PRINS Engineering, in a 2011 study, discovered that the forests of the Imatong Mountains, rising to 10,456 feet (3,187 meters) in southern South Sudan were part of the Eastern Afro-montane ecosystem, rated by scientists as one of Africa’s biodiversity hot spots.

These forests, it said, are homes to many endemic and possibly unique species, but scientists have yet to study the region’s species.

Policy makers, however, say de-forestation remains a threat to forests, but absence of a forestry policy in the country worsens it.

“It is illegal to cut down trees in the forest reserves,” Beda Machar, the Agriculture and Forestry minister told a recent symposium.

But in the absence of laws, he admitted, deforestation will continue to negatively impact on the country’s rain patterns and eco-system.

WCS’s conservationists also cited the expansion of unregulated charcoal production along, allegedly involving several members of the South Sudanese army (SPLA).

“Illegal logging has occurred in and around Southern National Park and Lantoto National Park (involving Ugandans in complicity with local South Sudanese) and further illegal logging has been reported in forest reserves in the Yambio area,” it further notes.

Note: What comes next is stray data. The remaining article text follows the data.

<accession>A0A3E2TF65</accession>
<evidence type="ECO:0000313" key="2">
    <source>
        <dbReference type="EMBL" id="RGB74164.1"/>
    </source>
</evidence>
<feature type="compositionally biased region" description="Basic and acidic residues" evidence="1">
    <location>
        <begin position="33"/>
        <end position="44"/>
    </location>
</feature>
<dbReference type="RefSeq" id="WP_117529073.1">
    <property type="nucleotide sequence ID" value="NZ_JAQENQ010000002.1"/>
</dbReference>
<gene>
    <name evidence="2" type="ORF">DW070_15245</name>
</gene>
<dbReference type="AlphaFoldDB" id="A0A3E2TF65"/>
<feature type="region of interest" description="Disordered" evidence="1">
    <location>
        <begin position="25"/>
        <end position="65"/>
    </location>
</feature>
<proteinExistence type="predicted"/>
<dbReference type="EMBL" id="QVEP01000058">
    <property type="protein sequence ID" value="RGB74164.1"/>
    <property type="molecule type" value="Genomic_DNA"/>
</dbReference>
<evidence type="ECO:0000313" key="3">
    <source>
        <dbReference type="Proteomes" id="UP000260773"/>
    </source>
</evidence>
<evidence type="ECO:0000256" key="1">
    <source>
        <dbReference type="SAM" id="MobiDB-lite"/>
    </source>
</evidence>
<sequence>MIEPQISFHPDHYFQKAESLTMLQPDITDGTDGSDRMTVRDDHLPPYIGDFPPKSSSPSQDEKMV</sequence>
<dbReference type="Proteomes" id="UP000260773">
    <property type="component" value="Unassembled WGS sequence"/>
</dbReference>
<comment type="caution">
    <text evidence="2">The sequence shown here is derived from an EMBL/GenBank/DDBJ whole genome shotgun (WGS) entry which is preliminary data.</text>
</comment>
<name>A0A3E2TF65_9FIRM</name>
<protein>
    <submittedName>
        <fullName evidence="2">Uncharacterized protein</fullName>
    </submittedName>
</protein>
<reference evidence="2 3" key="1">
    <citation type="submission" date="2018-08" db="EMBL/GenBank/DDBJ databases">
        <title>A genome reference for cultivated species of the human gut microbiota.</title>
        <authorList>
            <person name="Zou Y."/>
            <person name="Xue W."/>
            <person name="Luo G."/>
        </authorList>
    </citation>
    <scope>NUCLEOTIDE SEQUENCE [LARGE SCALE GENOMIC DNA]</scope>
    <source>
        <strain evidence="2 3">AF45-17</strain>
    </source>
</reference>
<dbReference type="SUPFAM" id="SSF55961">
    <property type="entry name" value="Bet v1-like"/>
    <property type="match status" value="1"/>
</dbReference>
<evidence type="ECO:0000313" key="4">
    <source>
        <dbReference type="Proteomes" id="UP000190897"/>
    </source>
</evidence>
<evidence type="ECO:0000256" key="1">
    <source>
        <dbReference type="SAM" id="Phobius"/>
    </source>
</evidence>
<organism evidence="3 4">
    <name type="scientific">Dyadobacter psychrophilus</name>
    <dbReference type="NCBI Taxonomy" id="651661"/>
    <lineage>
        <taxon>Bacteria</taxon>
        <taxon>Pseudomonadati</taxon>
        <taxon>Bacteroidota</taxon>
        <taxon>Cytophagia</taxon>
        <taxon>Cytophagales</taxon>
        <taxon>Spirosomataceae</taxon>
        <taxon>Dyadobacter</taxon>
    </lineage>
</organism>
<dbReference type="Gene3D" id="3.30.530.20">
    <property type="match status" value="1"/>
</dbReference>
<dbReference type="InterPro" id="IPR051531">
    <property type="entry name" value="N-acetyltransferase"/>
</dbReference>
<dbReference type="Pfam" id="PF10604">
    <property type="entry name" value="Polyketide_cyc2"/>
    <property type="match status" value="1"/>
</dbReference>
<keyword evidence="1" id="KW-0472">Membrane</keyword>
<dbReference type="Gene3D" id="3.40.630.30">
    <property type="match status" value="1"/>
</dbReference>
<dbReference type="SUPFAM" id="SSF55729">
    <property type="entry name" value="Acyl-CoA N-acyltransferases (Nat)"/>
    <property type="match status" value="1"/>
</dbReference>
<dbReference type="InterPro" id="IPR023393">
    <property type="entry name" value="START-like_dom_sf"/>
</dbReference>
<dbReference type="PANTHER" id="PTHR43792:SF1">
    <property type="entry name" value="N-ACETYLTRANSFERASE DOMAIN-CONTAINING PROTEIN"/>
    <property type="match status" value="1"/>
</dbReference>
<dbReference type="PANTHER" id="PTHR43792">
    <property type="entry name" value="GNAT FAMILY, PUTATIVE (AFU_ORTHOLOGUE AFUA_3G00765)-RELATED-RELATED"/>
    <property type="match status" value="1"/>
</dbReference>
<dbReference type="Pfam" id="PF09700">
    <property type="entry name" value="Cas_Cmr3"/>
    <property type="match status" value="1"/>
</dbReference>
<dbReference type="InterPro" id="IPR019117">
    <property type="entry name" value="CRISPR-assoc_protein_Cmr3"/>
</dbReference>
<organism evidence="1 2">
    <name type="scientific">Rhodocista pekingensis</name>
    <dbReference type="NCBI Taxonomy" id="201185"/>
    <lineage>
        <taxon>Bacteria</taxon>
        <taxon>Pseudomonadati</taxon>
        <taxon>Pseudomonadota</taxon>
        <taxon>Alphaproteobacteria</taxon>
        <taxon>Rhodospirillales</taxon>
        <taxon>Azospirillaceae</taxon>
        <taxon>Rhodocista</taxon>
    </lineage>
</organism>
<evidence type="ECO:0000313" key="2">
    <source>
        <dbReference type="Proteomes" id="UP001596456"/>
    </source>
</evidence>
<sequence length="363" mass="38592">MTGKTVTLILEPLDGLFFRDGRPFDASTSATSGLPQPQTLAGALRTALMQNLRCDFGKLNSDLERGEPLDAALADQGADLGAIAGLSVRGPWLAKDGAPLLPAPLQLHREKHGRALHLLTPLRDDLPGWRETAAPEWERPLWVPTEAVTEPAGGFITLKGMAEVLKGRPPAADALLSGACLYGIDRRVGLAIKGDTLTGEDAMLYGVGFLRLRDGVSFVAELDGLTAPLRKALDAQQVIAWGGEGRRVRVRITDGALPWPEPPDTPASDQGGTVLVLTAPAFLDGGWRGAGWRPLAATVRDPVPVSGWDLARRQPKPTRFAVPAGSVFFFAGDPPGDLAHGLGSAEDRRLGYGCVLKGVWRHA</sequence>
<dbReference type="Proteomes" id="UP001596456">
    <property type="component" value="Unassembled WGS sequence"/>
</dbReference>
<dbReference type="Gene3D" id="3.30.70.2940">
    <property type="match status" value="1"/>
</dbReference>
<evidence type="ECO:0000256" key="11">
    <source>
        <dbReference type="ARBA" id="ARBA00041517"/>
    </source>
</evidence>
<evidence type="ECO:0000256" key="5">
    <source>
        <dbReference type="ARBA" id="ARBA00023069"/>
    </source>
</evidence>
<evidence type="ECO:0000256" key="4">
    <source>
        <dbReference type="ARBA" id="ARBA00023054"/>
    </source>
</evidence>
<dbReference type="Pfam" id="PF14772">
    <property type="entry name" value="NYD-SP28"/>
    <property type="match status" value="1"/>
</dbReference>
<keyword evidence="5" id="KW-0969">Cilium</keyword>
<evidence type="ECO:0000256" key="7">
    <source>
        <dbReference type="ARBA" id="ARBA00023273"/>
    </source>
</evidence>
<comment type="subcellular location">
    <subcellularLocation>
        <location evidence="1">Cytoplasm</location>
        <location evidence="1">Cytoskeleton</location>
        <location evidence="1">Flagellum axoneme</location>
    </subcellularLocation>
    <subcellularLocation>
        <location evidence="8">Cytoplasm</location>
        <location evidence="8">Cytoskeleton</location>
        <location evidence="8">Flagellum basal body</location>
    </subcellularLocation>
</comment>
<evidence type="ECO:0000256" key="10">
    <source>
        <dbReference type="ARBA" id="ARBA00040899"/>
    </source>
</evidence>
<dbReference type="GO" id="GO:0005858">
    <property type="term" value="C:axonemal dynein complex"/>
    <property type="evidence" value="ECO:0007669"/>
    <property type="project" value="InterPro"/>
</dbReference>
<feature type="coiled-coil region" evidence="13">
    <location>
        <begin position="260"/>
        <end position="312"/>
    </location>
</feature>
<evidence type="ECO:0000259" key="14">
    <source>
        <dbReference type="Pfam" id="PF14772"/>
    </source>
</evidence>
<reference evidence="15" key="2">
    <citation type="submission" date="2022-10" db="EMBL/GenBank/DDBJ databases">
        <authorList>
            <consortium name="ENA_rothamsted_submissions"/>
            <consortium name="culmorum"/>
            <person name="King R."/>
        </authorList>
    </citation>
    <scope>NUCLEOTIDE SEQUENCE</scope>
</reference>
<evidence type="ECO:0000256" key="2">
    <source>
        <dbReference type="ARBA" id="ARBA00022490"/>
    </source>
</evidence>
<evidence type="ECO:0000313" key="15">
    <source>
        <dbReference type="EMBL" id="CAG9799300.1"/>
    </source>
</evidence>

But while South Sudan makes progress towards fully implementing the peace accord signed in August 2015, there is an urgent need for the Transitional Government of National Unity, State, and local stakeholders and international partners to work together to halt this exploitation crisis, secure the natural resource base for the future development of the country, and prevent further conflict, says WCS.

“The country is highly vulnerable to slipping into a situation in which various individuals and groups take advantage of the governance vacuum to engage in illegal and unsustainable activities plundering and destroying the natural resource base,” conservationists warned.

“This risks exacerbating corruption, armed and political conflict, and undermining future development, and stability in the country”.

Edmund Yakani, an activist, called or full implementation of all wildlife, forestry, mining and the environmental laws of South Sudan.

“Sustainable peace and development will only become a reality if the nation’s natural assets are secured, conserved and sustainably utilised for the development of the country and its citizens,” he said.

The country’s Imatong forests, experts say, have been heavily degraded and deforested, and Mount Dongotomea is now bearing the brunt of clearing that threatens to fragment the ecosystem further. The mountain’s tree cover has reportedly been reduced by two-thirds since 1986, and, if deforestation in the area continues, the natural forests of will also disappear before the end of the decade.

However, as many people get involved in commercial agriculture, deforestation practices may be hard to control given the growing interest of foreign entities in South Sudan’s large spans of land.

With more than a third of its population moderately or severely food insecure, South Sudan is among the most food insecure countries in Sub-Saharan Africa. FAO and World Food Program estimate that a significant proportion of the nation’s population, as high as 33% in the lean season, depends on food aid to ensure a minimum level of nutritional intake.

(ST)

Leave a Reply